Let the wild blogging begin….

Welcome to my blog.

It is newly launched, and I am happy that you have found it. I will do my best to reward your attention, but a word of warning may first be in order:  this will not be your customary bibliocentric blog.  Entertaining literary anecdotes and photos of rare things to covet or marvel at may occasionally slip into the frame, but they will not be the norm.  If this is what you are hoping for then I am sorry to disappoint  (But do check the blogroll).

My postings here will, instead, most often be directed  at a subject of much more limited appeal: the increasingly busy intersection of old books and digital technology.  It is a place I find myself regularly approaching from all directions – as book buyer and bookseller, as programmer and as the operator of a website dedicated to making the internet a useful tool for bibliophiles.  It is an intersection where I believe important things are now happening with an impact we have only just begun to see and understand.  My various occupations take me through that intersection every day, and over time I have persuaded myself that some of the things I observe there may possibly be of interest to others.   Perhaps even you.  You don’t need to be a confessed bibliophile.  It is enough if you care about books,  especially the old ones.  If you do, then I hope I will occasionally have something worthwhile for you to read.  Here. In my new blog.

And if searching for old books on the internet is one of your regular activities, then I hope to have a few tips that will help you along.

But I also have a few practical objectives to serve.  As you may already know, I am the person responsible for a website named viaLibri that helps people find old and rare books on the internet.  While I am gratified by the number of people who use it regularly I am also  frustrated to see how many of its most helpful features are only rarely put to use.  That frustration is compounded when I receive pleasant emails saying things like “I love viaLibri, and would be thrilled if it could also do ____.” As often as not I can only write back to say “Actually, it does do_____.  Just go there and click that.”

But what about the people who never write?

I have only myself to blame for this, of course.  If regular users don’t know about something they can do with viaLibri then it can only be because I have not effectively shown it to them.  I hope to rectify that here.  I would love to sit down and write a user’s guide to finding old books on the internet, but I know full well that I will never find the time. Perhaps, however, I can accumulate one.  Perhaps I can put together a user’s guide in the form of an archive of categorized blog posts written spontaneously over time.  How to do this; where to find that.  Each in its own separate post, organized in a sidebar,  perhaps even linked to the site itself.  It could useful.  At least that is what I have been telling myself.  If you would like to encourage such a project then please tell me about a topic you think I should undertake.  It would be great to hear from you.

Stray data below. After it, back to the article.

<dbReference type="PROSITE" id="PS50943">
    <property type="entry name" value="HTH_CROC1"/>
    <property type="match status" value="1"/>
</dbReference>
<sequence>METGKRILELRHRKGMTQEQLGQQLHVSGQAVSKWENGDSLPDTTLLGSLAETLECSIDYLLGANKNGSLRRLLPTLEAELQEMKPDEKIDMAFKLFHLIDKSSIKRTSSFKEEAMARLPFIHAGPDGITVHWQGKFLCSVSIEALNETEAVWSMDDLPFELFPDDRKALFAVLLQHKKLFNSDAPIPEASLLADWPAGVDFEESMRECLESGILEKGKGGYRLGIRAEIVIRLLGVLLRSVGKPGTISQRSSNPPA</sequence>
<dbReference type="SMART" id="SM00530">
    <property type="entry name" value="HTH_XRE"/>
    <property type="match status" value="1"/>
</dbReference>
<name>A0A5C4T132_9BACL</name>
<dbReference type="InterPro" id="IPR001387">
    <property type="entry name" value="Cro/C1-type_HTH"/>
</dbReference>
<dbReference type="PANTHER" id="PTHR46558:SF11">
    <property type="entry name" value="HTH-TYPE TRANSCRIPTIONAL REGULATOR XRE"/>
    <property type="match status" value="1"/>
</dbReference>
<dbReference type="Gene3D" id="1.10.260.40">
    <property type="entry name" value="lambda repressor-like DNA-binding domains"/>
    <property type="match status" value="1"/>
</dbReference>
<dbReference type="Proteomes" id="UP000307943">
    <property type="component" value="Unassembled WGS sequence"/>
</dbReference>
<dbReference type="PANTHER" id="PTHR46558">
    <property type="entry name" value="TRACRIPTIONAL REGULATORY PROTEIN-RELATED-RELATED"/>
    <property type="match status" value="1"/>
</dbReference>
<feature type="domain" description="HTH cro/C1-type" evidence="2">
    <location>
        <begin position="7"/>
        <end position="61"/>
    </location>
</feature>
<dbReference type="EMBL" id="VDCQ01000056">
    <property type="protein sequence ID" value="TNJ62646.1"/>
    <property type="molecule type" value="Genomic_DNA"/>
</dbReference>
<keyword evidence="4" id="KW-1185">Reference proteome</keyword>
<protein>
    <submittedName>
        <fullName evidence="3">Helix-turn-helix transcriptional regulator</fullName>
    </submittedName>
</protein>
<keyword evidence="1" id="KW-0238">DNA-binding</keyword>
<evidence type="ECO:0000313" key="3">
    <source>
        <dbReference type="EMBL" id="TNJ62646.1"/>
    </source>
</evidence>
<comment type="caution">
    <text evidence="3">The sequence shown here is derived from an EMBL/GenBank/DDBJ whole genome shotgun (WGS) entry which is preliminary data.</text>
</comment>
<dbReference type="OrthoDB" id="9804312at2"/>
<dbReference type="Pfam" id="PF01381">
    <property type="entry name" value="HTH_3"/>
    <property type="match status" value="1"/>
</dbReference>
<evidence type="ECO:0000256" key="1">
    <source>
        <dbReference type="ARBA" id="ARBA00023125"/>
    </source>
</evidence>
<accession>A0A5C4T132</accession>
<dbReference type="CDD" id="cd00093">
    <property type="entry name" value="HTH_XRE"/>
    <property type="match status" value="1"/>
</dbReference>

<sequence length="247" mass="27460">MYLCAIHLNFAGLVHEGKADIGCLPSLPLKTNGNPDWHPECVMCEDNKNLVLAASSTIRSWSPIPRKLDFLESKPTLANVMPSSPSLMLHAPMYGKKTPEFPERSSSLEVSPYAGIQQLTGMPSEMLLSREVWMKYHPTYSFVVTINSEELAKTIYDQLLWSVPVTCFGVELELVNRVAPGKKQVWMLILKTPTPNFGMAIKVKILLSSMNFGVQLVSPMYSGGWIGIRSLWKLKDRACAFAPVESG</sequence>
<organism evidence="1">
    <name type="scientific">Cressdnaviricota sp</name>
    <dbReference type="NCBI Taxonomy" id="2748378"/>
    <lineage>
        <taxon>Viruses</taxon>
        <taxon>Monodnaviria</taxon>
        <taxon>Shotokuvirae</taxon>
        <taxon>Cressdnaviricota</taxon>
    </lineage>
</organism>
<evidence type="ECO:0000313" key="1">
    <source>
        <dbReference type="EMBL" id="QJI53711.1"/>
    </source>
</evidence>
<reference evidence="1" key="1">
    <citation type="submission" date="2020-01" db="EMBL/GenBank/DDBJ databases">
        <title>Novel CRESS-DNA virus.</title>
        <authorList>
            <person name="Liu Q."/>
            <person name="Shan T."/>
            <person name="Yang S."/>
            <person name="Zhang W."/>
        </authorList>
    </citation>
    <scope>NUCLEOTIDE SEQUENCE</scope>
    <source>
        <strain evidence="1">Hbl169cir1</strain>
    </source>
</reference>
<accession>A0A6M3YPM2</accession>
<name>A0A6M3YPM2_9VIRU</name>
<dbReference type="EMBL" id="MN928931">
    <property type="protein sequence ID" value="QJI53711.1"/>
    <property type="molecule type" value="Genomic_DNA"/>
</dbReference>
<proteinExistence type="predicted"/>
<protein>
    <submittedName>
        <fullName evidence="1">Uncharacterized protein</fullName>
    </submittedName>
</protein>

With that I think my plate will be full enough.  At least for now.

 

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2 Responses to Let the wild blogging begin….

  1. Mike says:

    Libribot and viaLibri’s Premium Services have truly revolutionized my collecting. I consider my subscription to be best collecting investment I make.

    The one aspect of using the Internet as a collecting tool that has always seemed somewhat under serviced is the collector “public want list.”

    Electronic book-collecting tools are all focused on “dealer push” — a vendor essentially saying, “Here’s what I have. Are you interested.” The tools aggregate and push this information. We know that may large booksellers do not have the time or inclination to post all of their inventories. It would be nice to go back to the old days of “pull” — posting want lists in magazines to let dealers and fellow collectors know what we are interested in and looking for. It’s a service I would readily pay for within the context of a strong collector community like ViaLibri.

    Looking forward to following the blog. Keep up the great work!

    • Jim Hinck says:

      Thanks for the generous comment, and especially for the suggestion about a public want list. There is really a lot that could be said about this idea and how you might implement it with the internet/digital tools that are now available. My head spins with the possibilities. –Jim

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